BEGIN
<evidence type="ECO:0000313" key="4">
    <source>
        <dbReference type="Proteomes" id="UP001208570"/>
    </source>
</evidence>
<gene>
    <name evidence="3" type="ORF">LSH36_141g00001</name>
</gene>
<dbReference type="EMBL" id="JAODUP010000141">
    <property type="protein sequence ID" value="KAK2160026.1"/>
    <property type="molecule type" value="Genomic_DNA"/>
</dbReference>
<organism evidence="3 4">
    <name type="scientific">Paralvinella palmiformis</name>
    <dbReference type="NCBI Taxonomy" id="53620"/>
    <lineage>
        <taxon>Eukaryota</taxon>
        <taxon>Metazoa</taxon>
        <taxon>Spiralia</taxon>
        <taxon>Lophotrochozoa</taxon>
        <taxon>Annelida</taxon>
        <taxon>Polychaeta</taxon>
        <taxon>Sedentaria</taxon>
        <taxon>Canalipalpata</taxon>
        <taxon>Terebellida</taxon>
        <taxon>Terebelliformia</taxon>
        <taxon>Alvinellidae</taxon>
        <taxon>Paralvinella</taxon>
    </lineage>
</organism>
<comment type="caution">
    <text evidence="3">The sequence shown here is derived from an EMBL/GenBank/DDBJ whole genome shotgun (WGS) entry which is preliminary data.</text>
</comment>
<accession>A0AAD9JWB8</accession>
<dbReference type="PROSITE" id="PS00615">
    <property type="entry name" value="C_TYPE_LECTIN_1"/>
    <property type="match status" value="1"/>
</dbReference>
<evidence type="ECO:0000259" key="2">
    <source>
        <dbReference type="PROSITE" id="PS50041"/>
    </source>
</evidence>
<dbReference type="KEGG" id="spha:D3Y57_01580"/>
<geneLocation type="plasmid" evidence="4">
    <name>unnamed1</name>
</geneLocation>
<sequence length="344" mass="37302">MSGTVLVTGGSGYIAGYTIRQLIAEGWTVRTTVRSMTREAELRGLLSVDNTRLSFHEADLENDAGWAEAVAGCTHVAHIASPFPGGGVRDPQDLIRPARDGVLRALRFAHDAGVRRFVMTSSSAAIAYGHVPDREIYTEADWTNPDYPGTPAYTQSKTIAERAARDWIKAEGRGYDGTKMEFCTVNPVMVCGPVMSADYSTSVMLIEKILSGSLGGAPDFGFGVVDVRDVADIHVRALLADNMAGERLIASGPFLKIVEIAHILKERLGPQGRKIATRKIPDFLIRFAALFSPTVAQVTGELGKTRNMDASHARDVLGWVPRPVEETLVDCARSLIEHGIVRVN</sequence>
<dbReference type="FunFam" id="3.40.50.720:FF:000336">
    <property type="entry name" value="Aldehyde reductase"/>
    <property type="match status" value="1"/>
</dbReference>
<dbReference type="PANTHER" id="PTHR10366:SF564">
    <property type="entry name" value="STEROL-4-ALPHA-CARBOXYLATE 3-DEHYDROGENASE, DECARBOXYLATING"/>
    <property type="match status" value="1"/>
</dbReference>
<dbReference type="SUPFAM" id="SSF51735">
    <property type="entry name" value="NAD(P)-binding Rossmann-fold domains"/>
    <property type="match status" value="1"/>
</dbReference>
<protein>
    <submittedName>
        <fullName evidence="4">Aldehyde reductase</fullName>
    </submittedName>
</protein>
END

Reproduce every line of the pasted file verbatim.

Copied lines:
<evidence type="ECO:0000313" key="4">
    <source>
        <dbReference type="Proteomes" id="UP001208570"/>
    </source>
</evidence>
<gene>
    <name evidence="3" type="ORF">LSH36_141g00001</name>
</gene>
<dbReference type="EMBL" id="JAODUP010000141">
    <property type="protein sequence ID" value="KAK2160026.1"/>
    <property type="molecule type" value="Genomic_DNA"/>
</dbReference>
<organism evidence="3 4">
    <name type="scientific">Paralvinella palmiformis</name>
    <dbReference type="NCBI Taxonomy" id="53620"/>
    <lineage>
        <taxon>Eukaryota</taxon>
        <taxon>Metazoa</taxon>
        <taxon>Spiralia</taxon>
        <taxon>Lophotrochozoa</taxon>
        <taxon>Annelida</taxon>
        <taxon>Polychaeta</taxon>
        <taxon>Sedentaria</taxon>
        <taxon>Canalipalpata</taxon>
        <taxon>Terebellida</taxon>
        <taxon>Terebelliformia</taxon>
        <taxon>Alvinellidae</taxon>
        <taxon>Paralvinella</taxon>
    </lineage>
</organism>
<comment type="caution">
    <text evidence="3">The sequence shown here is derived from an EMBL/GenBank/DDBJ whole genome shotgun (WGS) entry which is preliminary data.</text>
</comment>
<accession>A0AAD9JWB8</accession>
<dbReference type="PROSITE" id="PS00615">
    <property type="entry name" value="C_TYPE_LECTIN_1"/>
    <property type="match status" value="1"/>
</dbReference>
<evidence type="ECO:0000259" key="2">
    <source>
        <dbReference type="PROSITE" id="PS50041"/>
    </source>
</evidence>
<dbReference type="KEGG" id="spha:D3Y57_01580"/>
<geneLocation type="plasmid" evidence="4">
    <name>unnamed1</name>
</geneLocation>
<sequence length="344" mass="37302">MSGTVLVTGGSGYIAGYTIRQLIAEGWTVRTTVRSMTREAELRGLLSVDNTRLSFHEADLENDAGWAEAVAGCTHVAHIASPFPGGGVRDPQDLIRPARDGVLRALRFAHDAGVRRFVMTSSSAAIAYGHVPDREIYTEADWTNPDYPGTPAYTQSKTIAERAARDWIKAEGRGYDGTKMEFCTVNPVMVCGPVMSADYSTSVMLIEKILSGSLGGAPDFGFGVVDVRDVADIHVRALLADNMAGERLIASGPFLKIVEIAHILKERLGPQGRKIATRKIPDFLIRFAALFSPTVAQVTGELGKTRNMDASHARDVLGWVPRPVEETLVDCARSLIEHGIVRVN</sequence>
<dbReference type="FunFam" id="3.40.50.720:FF:000336">
    <property type="entry name" value="Aldehyde reductase"/>
    <property type="match status" value="1"/>
</dbReference>
<dbReference type="PANTHER" id="PTHR10366:SF564">
    <property type="entry name" value="STEROL-4-ALPHA-CARBOXYLATE 3-DEHYDROGENASE, DECARBOXYLATING"/>
    <property type="match status" value="1"/>
</dbReference>
<dbReference type="SUPFAM" id="SSF51735">
    <property type="entry name" value="NAD(P)-binding Rossmann-fold domains"/>
    <property type="match status" value="1"/>
</dbReference>
<protein>
    <submittedName>
        <fullName evidence="4">Aldehyde reductase</fullName>
    </submittedName>
</protein>